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The cocktail kits from virtual bar Gin and Juice include make-your-own creations like the Paloma which includes full-sized bottles of liquor plus your own mug to drink out of.

Lettuce Entertain You Enterprises and Three Dots and a Dash team open virtual cocktail bar Gin and Juice in Chicago

Bar concept uses classic drinks and loosened liquor laws to supply customers with make-your-own cocktail kits

The virtual trend is moving into the bar world with the opening this month of the new Gin and Juice in Chicago by Lettuce Entertain You Enterprises, or LEYE, in partnership with the team behind the tiki bar Three Dots and a Dash.

The virtual cocktail bar’s menu is currently only sold through Tock, but Three Dots and a Dash and Gin and Juice beverage director Kevin Beary said there will be more services in the very near future to deliver these classic cocktail kits to customers’ homes. Pickup is also available at the Bub City restaurant host stand, an LEYE concept.

Chicago recently saw a spike in COVID cases that closed indoor dining and forced the city into a lockdown. Though it didn’t entirely close indoor dining — restaurants are allowed to have customers inside if they are within eight feet of an open window — bars like Three Dots and Dash were never able to reopen because of the small floorplans and lack of windows.


The “Stirred Whiskey Cocktails 101” kit includes 12 whiskey-based cocktails for $60.

City ordinances meant to loosen liquor laws actually hindered operations, as batch cocktails were allowed to be sold but it had to be delivered by a member of the team and not a third-party delivery service. So Beary and the team decided to find a new way to make money and the virtual bar was born.

Gin and Juice is centered around a more classic cocktail experience, unlike Three Dots and a Dash, which is known for its tiki drinks and wild menu. Gin and Juice’s menu, for example, includes drinks like a margarita, espresso martini, Moscow mules, pickle back shots and more.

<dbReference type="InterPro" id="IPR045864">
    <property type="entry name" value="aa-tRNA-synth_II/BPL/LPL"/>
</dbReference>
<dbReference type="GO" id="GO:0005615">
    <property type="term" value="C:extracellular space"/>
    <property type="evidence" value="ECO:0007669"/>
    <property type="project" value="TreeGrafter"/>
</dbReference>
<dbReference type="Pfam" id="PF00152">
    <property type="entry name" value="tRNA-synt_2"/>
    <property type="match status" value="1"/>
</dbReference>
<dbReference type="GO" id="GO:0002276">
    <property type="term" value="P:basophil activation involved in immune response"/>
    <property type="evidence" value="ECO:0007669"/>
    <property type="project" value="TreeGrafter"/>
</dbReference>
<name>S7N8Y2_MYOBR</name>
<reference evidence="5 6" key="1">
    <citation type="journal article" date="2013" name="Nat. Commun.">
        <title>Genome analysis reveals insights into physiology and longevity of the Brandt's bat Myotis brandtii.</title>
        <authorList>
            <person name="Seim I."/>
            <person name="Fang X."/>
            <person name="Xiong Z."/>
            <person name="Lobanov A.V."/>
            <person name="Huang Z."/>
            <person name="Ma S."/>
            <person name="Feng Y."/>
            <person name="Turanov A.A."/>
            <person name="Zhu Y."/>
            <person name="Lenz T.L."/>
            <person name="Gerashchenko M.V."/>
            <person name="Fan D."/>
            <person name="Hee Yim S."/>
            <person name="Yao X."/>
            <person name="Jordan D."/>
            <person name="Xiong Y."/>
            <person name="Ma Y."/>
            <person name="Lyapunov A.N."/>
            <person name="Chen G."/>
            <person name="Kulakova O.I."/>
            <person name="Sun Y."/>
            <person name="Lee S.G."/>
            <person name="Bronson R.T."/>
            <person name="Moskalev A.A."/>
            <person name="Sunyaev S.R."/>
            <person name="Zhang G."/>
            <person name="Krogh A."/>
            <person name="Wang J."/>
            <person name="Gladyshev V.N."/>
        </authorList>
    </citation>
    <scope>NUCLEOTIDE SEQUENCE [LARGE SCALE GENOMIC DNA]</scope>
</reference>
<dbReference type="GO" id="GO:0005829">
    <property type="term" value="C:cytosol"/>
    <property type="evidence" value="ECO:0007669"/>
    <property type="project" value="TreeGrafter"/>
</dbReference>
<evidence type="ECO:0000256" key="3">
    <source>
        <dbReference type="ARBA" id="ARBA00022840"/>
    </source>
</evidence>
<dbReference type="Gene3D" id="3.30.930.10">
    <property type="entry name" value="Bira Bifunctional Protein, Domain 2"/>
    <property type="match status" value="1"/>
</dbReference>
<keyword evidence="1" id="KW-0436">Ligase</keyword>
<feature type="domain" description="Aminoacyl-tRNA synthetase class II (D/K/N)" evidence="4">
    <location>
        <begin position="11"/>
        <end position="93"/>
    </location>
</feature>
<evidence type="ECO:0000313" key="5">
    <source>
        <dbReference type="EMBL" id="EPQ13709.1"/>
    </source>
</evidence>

“Everybody loves, tiki including myself, but it can be a little limiting in some ways,” said Beary. “We felt that we could reach a broader audience with a wider selection [of drinks].”

The cocktails are sold in batches, like the Chartreuse Swizzle, which makes six cocktails and includes green Chartreuse, lime juice, pineapple juice, and Kev's 57 Falernum for $65. The Espresso Martini serves eight and includes Grey Goose Vodka, Espresso Martini Cordial, and Espresso Bean for $50. The Sesame Japanese Whisky Old Fashioned, which makes 12 cocktails, includes Nikka Yoichi Japanese Whisky and Sesame 2:1 Old Fashioned Syrup for $120. And the Wray and Ting, which makes six cocktails and includes Wray And Nephew Overproof Jamaican Rum, and Ting Grapefruit Soda is $40.

Everything sold at Gin and Juice is in its sealed, original container, and each cocktail kit comes with instructions for portioning.

But Beary and his team had to think strategically about how to make these drinks and still turn a profit.

“If you have a recipe that requires a teaspoon of a certain spirit, you can't include that spirit without including a full bottle,” said Beary. “So, we had to work with very specific recipes that can fit into that format where you don't have a whole bunch of leftover product.”

Some of this was accomplished by using non-alcoholic cordials that produce a similar taste but cut down on cost for the customer. And bar tools like stirrers or measuring devices are included with the kits.

“The goal was to make it as affordable as possible because in a delivery environment, the fees and taxes add up so quickly that when you sign on [for] a $40 kit, by the time you get to your house you probably spent $60,” said Beary.

Drinks that come in larger batches for 12 could still be considered individual servings. Because everything is in resealable and separate bottles, that batch could serve one person over 12 occasions — so Bleary contends the bar is still following social distancing regulations and not encouraging parties.

The next step is videos and interactive virtual events, according to Beary, because virtual bars aren’t as profitable as virtual restaurants. The margins are smaller he said.

“When you look at, the kit maybe costs $60 and it makes 10 cocktails. You’re looking at a $6 per cocktail. Within the bar environment you would, you know, especially downtown Chicago, you'd be $12 to $15 for that same cocktail,” he said.

Contact Holly at [email protected]

Find her on Twitter: @hollypetre

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